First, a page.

Orange has an elegant solution to Huawei question in France: We'll stick with Nokia and Ericsson for 5G networks

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Orange, France's largest telecoms company, will use Nokia and Ericsson to deploy its 5G networks as pressure to ban Huawei from European networks mounts.

The decision will please US authorities, who have pushed European allies to ban Huawei from their 5G infrastructure. Washington argues using the Chinese firm's kit might enable Beijing to conduct surveillance and intelligence gathering.

Huawei has repeatedly denied allegations that it will spy on customers and users overseas for the Chinese government.

The decision was simplified for Orange because it already uses Nokia and Ericsson for its current mobile networks, on which part of the next mobile tech will be built.

"For Orange France, it was the easiest solution," a source close to the operator told Reuters, adding that it followed negotiations and experiments using Nokia, Ericsson and Huawei products.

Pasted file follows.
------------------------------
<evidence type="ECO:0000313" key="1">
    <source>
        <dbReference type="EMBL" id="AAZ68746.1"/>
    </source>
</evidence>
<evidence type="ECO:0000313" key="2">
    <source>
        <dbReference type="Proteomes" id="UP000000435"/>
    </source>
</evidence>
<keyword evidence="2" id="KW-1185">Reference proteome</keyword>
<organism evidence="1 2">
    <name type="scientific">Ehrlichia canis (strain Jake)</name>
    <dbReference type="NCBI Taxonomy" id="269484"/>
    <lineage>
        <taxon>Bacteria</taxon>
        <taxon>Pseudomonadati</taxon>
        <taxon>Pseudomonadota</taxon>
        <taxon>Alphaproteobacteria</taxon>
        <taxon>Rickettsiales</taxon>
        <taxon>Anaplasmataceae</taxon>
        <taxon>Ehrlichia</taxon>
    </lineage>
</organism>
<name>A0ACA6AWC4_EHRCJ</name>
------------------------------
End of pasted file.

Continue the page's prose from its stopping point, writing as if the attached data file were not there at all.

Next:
But for others, changing from Chinese-made kit is a costly decision. Telecoms association GSMA has said that replacing Huawei and fellow Chinese firm ZTE's gear, which is used in 40 per cent of European telco equipment, would add €55bn to the cost of building 5G networks in Europe and delay the technology by 18 months.

BT recently warned that UK prime minister Boris Johnson's 35 per cent cap on Huawei equipment in the UK would cost the company £500m over the next five years.

Arthur Dreyfuss, head of the FFT, France's telecoms lobby, said French operators will request compensation if they are banned from using Huawei gear, in an interview with Les Echos (in French) last week.

The decision provides some clarity after months of unease while France decided whether to allow Huawei on its networks. In November, France's telecoms regulator, Arcep, halted tenders for 5G frequencies until March this year after the FTT called for further clarification on Huawei's risk.

The EU's industry chief, Theirry Breton, echoed the FFT's hesitancy in a recent interview with Le Monde (also in French). "Telecoms operators mustn't select risky suppliers, which could allow a state, for example, to take control of strategic sites such as capital cities, areas of intense military activity or nuclear power plants," he said.

Last week, the EU agreed to let members individually decide whether they would use Huawei gear in their 5G infrastructure, resisting pressure from the US for an outright ban. ®

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